Saturday, March 10, 2012

TOP STORY >> Woman with seizures relies on dog

Leader staff writer

Officers of the Arkansas Grand Chapter Order of the Eastern Star were at the Jacksonville chapter at the Jacinto Masonic Temple on Marshall Road last week to induct Lorrie Thiel of the South Bend community into the Eastern Star.

Easter Star helps raise money for service dog programs and provides medical insurance for service dogs.

Thiel, who has as many as two epileptic seizures a week, was accompanied by Galahad, her seizure-alert dog.

Thiel began having lower- body seizures after a car wreck in 1989 and progressed to full epileptic seizures in 2008.

Thiel was given her first seizure-alert dog, Schultzy, in 2005. Schultzy picked out Galahad, Thiel’s second service dog, from a litter of puppies. Schultzy helped Thiel train Galahad for a year until Schultzy developed cancer and had to be put down.

Thiel had Galahad for three years and said he’s given her a second lease on life.

“Five minutes before I have a seizure, Galahad mumbles and pulls on my clothes. I’m able to sit down in a safe spot, so I don’t fall down,” she said.

Galahad wears a backpack carrying medication for Thiel’s seizures. If she’s having problems, Galahad will seek help.

“He’ll shake for you to hear the pills rattle and he’ll rub the backpack against you, so you can feel the bottles,” Thiel said.

Galahad can also detect when other people are going to have seizures.

Thiel’s car accident also damaged her nerves and discs in her lower spine. She has difficulty bending down. Galahad helps by picking items up off the floor or will carry things from across the room to her.

“He is my knight in shining armor. I was 40 years old and I had two teenage boys. I was in a wheelchair taking so much medicine, I didn’t know what I was watching on TV. It was colorful,” Thiel said.

Thiel said she didn’t remember conversations with people after she spoke with them.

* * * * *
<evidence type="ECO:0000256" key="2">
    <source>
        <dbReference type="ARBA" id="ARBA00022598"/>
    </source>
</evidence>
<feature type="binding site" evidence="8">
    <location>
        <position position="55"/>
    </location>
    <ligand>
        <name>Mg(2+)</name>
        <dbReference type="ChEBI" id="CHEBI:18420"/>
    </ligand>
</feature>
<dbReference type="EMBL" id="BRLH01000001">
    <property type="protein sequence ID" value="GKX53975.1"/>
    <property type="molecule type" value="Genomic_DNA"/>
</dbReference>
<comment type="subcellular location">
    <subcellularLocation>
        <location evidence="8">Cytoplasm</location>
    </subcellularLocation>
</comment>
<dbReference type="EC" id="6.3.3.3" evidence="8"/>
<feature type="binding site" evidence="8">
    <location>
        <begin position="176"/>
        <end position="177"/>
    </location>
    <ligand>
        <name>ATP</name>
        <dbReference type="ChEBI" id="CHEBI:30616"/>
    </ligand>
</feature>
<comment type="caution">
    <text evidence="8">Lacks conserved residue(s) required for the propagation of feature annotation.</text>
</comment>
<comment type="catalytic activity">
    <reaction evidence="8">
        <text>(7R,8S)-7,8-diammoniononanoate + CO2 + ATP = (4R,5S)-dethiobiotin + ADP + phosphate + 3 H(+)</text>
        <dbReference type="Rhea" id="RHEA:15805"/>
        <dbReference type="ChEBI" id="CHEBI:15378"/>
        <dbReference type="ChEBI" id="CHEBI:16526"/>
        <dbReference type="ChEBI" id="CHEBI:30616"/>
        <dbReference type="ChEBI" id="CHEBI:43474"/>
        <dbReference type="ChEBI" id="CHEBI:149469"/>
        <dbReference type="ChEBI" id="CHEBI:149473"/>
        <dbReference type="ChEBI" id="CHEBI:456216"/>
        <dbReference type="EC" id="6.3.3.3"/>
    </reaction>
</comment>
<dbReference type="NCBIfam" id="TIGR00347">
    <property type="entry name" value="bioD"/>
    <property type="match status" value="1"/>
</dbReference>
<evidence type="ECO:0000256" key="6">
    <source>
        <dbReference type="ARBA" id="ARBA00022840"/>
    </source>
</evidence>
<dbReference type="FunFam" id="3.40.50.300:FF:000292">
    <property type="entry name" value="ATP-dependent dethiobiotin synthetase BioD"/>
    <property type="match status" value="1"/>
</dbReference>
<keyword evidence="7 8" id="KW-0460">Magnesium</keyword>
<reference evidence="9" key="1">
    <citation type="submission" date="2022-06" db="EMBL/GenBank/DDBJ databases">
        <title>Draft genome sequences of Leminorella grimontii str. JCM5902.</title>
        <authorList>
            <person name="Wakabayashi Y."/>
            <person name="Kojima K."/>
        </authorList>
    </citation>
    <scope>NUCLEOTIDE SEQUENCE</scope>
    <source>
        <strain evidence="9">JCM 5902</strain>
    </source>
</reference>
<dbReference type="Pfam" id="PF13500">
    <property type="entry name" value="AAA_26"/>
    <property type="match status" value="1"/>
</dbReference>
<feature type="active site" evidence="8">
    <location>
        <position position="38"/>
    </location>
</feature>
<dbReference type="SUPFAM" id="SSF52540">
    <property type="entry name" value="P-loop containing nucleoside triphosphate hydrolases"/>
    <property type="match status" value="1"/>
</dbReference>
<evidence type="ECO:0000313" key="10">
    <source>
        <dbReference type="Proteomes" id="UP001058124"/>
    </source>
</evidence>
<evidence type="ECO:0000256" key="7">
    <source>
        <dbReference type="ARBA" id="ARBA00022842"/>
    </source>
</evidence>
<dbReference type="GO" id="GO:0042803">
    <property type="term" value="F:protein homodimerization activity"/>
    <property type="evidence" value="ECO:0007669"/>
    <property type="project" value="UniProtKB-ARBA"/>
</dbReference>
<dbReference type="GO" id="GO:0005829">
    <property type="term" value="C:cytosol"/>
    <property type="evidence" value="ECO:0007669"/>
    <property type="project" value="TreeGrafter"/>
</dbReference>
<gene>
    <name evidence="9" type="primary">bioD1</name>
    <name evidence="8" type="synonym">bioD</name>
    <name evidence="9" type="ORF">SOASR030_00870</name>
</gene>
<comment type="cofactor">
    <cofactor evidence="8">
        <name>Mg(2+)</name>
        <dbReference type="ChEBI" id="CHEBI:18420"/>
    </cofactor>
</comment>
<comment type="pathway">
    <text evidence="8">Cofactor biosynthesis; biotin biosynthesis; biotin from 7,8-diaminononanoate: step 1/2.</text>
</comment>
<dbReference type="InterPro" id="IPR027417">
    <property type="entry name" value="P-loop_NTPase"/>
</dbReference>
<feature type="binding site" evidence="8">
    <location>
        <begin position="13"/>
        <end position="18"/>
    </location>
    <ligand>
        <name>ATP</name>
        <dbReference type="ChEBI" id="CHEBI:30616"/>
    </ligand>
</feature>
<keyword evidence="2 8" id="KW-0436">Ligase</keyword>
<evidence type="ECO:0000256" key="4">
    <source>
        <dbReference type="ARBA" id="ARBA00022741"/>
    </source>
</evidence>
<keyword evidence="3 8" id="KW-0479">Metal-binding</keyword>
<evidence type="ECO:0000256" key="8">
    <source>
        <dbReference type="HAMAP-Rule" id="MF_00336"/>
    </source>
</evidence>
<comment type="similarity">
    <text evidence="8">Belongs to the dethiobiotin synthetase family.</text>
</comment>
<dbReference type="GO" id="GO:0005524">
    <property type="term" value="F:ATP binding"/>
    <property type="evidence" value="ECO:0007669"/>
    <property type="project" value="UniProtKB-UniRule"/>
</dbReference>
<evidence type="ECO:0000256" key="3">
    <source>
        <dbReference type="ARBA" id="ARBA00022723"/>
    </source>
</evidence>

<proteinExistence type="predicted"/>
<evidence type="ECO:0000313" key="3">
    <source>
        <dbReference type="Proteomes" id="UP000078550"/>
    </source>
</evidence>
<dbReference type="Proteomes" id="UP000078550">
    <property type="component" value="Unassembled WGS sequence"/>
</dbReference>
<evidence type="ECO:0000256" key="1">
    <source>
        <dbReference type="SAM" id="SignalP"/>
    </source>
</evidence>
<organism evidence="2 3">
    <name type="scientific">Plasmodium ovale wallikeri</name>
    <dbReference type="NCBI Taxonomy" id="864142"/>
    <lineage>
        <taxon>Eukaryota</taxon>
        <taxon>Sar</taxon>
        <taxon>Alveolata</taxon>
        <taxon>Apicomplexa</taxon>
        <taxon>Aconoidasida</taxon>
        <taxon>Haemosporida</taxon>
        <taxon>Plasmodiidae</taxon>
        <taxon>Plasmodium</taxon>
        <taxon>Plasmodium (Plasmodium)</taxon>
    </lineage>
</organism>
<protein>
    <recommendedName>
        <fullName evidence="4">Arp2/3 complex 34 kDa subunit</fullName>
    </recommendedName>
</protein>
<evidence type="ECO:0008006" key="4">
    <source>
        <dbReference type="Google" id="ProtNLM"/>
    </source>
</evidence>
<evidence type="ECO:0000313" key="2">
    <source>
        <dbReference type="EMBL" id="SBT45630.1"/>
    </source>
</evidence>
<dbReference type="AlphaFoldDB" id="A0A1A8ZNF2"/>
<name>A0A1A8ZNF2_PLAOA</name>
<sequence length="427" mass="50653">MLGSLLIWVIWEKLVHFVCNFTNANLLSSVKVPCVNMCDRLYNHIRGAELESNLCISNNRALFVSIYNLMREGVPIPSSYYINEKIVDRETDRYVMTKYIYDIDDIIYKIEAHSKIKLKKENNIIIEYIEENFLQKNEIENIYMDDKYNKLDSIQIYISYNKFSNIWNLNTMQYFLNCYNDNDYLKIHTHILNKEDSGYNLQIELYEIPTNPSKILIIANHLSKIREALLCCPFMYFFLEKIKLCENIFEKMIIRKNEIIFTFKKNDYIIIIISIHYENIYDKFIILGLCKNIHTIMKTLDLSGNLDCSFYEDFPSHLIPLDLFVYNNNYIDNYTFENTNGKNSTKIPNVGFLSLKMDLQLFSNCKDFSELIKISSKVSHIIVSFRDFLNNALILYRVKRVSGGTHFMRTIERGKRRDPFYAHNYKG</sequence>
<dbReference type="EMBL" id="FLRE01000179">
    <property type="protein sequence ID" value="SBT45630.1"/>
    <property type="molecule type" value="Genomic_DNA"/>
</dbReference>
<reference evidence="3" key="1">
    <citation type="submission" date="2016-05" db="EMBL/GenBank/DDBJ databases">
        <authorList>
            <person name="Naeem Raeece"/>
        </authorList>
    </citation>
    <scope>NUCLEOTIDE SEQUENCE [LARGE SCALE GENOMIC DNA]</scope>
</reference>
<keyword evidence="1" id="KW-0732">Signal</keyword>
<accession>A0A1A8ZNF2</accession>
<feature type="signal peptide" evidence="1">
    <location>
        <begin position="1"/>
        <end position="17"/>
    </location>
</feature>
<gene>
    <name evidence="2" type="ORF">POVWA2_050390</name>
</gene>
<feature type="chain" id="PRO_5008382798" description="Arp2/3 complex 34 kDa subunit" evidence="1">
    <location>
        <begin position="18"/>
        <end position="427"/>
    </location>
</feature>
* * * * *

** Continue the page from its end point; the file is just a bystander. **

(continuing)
“That’s not living, that’s surviving. My dog allows me to have an independent life,” she said.

Thiel’s dog is with her at all the time. Galahad goes to restaurants, doctor offices, grocery store and rides with Thiel in the ambulance.

Galahad’s name is from King Arthur and the Knights of the Round Table.

To repay her gratitude, Thiel trains seizure-alert service dogs for free. She said seizure-alert dogs cost around from $15,000 to $40,000. Insurance will not pay for them. She works with all types of dogs rescued from animal shelters.

“Why not give them to someone who will love, care and treat them as someone who needs to be spoiled,” Thiel said.

She is currently training a golden retriever lab mix to become a service dog for someone with a disability.

Thiel said a 20-minute trip to Walmart takes two hours. People come up and ask her about Galahad, and she tells them about service dogs.

“I don’t mind answering questions,” she said.

Thiel is on the board of directors for the Disability Rights Center of Arkansas, an advocacy group.

“If people see a service dog, always ask before petting it. Seeing-eye and hearing-ear dogs should not be petted. Not everyone wants their service dog petted. It’s like someone putting their fingers in your eyes or ears. I don’t mind my dog being petted, but ask first,” Thiel said.

If you have questions about service dogs, you can send e-mail Thiel at